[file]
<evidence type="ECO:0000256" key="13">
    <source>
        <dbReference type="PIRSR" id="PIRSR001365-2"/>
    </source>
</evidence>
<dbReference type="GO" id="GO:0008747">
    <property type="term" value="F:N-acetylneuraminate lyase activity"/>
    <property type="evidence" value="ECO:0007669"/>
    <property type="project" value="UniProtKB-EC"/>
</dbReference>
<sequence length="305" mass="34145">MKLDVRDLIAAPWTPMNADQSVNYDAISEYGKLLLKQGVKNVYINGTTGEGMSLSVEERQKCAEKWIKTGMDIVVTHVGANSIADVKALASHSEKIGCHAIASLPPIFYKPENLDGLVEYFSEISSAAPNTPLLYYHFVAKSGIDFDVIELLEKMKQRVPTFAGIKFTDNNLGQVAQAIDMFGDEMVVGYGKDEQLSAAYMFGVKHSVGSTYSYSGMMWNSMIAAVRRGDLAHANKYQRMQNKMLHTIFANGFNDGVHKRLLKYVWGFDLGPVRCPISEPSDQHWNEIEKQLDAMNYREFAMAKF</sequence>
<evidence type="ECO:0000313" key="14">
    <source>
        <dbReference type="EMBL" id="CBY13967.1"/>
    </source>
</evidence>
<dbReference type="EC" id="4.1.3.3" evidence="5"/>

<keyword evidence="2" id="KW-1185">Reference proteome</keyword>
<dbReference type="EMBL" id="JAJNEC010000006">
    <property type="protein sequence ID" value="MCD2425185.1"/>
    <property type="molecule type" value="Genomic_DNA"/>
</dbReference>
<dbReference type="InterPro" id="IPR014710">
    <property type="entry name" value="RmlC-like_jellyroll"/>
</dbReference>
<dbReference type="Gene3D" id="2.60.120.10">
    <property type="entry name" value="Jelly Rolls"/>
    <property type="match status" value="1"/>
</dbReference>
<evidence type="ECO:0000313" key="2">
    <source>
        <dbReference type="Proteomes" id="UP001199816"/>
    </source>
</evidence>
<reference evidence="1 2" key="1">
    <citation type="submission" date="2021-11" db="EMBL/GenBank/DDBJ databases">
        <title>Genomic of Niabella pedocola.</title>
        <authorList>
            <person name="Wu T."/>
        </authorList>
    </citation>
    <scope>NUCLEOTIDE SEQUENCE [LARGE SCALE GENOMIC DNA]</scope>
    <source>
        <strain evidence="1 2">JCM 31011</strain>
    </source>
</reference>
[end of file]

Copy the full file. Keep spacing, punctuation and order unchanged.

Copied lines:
<evidence type="ECO:0000256" key="13">
    <source>
        <dbReference type="PIRSR" id="PIRSR001365-2"/>
    </source>
</evidence>
<dbReference type="GO" id="GO:0008747">
    <property type="term" value="F:N-acetylneuraminate lyase activity"/>
    <property type="evidence" value="ECO:0007669"/>
    <property type="project" value="UniProtKB-EC"/>
</dbReference>
<sequence length="305" mass="34145">MKLDVRDLIAAPWTPMNADQSVNYDAISEYGKLLLKQGVKNVYINGTTGEGMSLSVEERQKCAEKWIKTGMDIVVTHVGANSIADVKALASHSEKIGCHAIASLPPIFYKPENLDGLVEYFSEISSAAPNTPLLYYHFVAKSGIDFDVIELLEKMKQRVPTFAGIKFTDNNLGQVAQAIDMFGDEMVVGYGKDEQLSAAYMFGVKHSVGSTYSYSGMMWNSMIAAVRRGDLAHANKYQRMQNKMLHTIFANGFNDGVHKRLLKYVWGFDLGPVRCPISEPSDQHWNEIEKQLDAMNYREFAMAKF</sequence>
<evidence type="ECO:0000313" key="14">
    <source>
        <dbReference type="EMBL" id="CBY13967.1"/>
    </source>
</evidence>
<dbReference type="EC" id="4.1.3.3" evidence="5"/>

<keyword evidence="2" id="KW-1185">Reference proteome</keyword>
<dbReference type="EMBL" id="JAJNEC010000006">
    <property type="protein sequence ID" value="MCD2425185.1"/>
    <property type="molecule type" value="Genomic_DNA"/>
</dbReference>
<dbReference type="InterPro" id="IPR014710">
    <property type="entry name" value="RmlC-like_jellyroll"/>
</dbReference>
<dbReference type="Gene3D" id="2.60.120.10">
    <property type="entry name" value="Jelly Rolls"/>
    <property type="match status" value="1"/>
</dbReference>
<evidence type="ECO:0000313" key="2">
    <source>
        <dbReference type="Proteomes" id="UP001199816"/>
    </source>
</evidence>
<reference evidence="1 2" key="1">
    <citation type="submission" date="2021-11" db="EMBL/GenBank/DDBJ databases">
        <title>Genomic of Niabella pedocola.</title>
        <authorList>
            <person name="Wu T."/>
        </authorList>
    </citation>
    <scope>NUCLEOTIDE SEQUENCE [LARGE SCALE GENOMIC DNA]</scope>
    <source>
        <strain evidence="1 2">JCM 31011</strain>
    </source>
</reference>